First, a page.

March 30, 2021

Dear ABLE BC members and industry colleagues,

As we shared in yesterday’s update, bars, pubs, restaurants, and food courts are closed for indoor dining until April 19, 2021 at 11:59 pm. Patio seating and takeout or delivery is allowed.

A copy of the public order is still not available but will be posted here. More information is available on this government website.

Frequently Asked Questions

Do these restrictions impact winery, brewery, or distillery tasting rooms? 

Yes, they do. Breweries, wineries, and distilleries are allowed to remain open provided they offer full meal service – for takeout, delivery, or service on the patio. 

Sampling: we have confirmed that a customer can sample product inside a manufacturing facility for the purposes of determining if they wish to purchase it. I.e., having a sample of wine before buying a bottle. But customers cannot come into the facility, sit down, and have a drink. 

Do these restrictions impact private clubs? 

It is our understanding these restrictions impact all licensed establishments, including private clubs. In all prior orders for food and liquor-serving establishments, private clubs have been included in the restrictions.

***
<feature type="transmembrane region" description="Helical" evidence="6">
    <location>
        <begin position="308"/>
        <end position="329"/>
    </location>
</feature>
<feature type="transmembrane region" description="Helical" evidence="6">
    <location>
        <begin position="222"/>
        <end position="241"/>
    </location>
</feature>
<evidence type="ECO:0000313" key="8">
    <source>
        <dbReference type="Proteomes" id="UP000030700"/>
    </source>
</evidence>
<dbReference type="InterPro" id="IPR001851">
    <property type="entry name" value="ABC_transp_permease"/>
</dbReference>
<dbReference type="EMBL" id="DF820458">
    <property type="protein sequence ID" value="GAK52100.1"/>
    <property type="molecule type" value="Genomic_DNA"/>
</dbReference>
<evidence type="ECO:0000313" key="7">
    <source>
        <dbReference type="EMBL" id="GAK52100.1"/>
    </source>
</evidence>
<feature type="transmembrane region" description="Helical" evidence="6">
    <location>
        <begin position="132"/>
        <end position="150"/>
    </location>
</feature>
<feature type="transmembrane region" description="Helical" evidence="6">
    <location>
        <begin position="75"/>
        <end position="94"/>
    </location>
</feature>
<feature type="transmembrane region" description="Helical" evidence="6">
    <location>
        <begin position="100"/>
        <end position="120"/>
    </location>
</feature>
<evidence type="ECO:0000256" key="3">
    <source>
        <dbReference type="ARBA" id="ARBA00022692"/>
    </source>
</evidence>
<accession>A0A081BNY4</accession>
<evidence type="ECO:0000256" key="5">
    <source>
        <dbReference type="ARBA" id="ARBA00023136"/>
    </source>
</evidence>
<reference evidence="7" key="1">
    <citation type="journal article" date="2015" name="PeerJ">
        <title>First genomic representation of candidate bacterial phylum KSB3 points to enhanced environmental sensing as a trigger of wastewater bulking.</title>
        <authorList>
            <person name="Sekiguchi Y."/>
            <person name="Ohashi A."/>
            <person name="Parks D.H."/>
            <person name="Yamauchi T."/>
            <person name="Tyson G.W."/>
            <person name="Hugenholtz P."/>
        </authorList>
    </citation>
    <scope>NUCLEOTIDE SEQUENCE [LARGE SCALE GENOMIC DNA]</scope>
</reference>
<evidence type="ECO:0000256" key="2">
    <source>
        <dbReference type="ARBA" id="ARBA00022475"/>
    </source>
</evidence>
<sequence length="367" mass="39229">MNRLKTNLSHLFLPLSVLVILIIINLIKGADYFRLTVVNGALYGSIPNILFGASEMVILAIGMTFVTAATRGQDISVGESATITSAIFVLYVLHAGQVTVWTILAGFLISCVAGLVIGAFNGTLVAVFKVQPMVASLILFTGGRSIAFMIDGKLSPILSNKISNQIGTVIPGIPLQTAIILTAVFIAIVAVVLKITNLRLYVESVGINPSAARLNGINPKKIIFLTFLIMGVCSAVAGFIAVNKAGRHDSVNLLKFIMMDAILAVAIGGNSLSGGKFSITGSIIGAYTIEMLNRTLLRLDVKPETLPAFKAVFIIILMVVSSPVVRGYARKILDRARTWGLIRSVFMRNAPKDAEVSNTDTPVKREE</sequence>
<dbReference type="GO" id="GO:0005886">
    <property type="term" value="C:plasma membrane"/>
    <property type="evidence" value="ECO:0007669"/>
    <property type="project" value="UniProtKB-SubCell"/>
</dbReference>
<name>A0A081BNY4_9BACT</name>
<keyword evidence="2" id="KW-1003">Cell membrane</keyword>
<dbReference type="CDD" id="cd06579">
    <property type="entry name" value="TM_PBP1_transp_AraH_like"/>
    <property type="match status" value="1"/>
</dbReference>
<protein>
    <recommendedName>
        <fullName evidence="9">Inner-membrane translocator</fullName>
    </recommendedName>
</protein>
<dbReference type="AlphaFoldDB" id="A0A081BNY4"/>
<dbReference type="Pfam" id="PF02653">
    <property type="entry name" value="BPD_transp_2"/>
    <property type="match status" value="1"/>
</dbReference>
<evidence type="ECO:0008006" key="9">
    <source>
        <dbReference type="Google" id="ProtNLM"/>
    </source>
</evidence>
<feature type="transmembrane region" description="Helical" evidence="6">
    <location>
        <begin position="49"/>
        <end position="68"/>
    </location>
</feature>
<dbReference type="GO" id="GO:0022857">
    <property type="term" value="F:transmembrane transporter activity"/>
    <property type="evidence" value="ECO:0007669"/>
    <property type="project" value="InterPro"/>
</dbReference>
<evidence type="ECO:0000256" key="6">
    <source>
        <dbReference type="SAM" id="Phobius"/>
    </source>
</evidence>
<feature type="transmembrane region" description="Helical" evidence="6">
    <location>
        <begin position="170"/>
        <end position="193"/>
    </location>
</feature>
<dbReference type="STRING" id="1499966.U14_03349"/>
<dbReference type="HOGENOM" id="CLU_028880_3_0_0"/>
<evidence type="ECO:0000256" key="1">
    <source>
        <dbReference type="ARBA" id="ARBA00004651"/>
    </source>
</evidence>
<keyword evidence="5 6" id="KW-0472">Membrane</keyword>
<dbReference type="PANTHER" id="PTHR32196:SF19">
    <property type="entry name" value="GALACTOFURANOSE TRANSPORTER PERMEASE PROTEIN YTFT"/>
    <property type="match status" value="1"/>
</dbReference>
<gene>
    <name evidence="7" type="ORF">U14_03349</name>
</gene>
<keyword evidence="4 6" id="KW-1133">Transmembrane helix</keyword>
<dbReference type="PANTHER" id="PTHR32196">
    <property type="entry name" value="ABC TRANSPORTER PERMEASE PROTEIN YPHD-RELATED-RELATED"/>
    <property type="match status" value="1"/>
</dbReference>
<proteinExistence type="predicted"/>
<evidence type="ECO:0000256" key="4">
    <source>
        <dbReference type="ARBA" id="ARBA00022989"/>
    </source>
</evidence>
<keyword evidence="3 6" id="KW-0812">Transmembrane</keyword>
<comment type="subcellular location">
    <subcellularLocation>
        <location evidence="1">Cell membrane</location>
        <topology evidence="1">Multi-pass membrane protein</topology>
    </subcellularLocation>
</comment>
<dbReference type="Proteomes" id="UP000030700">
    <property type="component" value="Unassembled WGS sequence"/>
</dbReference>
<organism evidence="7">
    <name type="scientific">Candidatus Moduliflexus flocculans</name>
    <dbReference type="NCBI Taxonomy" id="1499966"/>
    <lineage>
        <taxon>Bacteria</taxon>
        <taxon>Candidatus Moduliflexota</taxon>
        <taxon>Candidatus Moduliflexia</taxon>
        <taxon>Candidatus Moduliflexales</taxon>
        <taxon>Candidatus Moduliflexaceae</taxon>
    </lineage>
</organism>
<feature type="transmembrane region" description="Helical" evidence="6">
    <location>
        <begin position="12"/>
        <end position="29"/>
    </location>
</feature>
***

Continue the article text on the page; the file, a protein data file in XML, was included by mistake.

Do I need to serve a full meal or do appetizers and snacks suffice? 

We have not seen the public order yet, but yesterday Dr. Henry verbally announced that if you don’t offer full meal service, you must close. Serving only snacks and appetizers is not sufficient. While there is no specific definition of a ‘meal’ available, packaged snacks for instance do not count as a meal. 

What is considered a patio? 

The intention is to have an area with open, unimpeded air flow. A glassed-in or winterized patio or solarium would not qualify unless the barriers to airflow are removed. We expect a clearer definition of a patio from the PHO shortly.

Can I set up a temporary patio? How do I get government approval?

To set up a temporary patio, you need to apply for a Temporary Expanded Service Area through the LCRB. You can do so until October 31, 2021. If you already have a TESA, it is valid until October 31.

Food primaries, liquor primaries, and manufacturers can apply for TESA here.

The LCRB has been reviewing and approving completed applications for TESAs in approximately five days.

The permanent structural change process is also available and work is currently being completed to streamline and identify efficiencies to improve this process.

How do I expand my redline boundaries?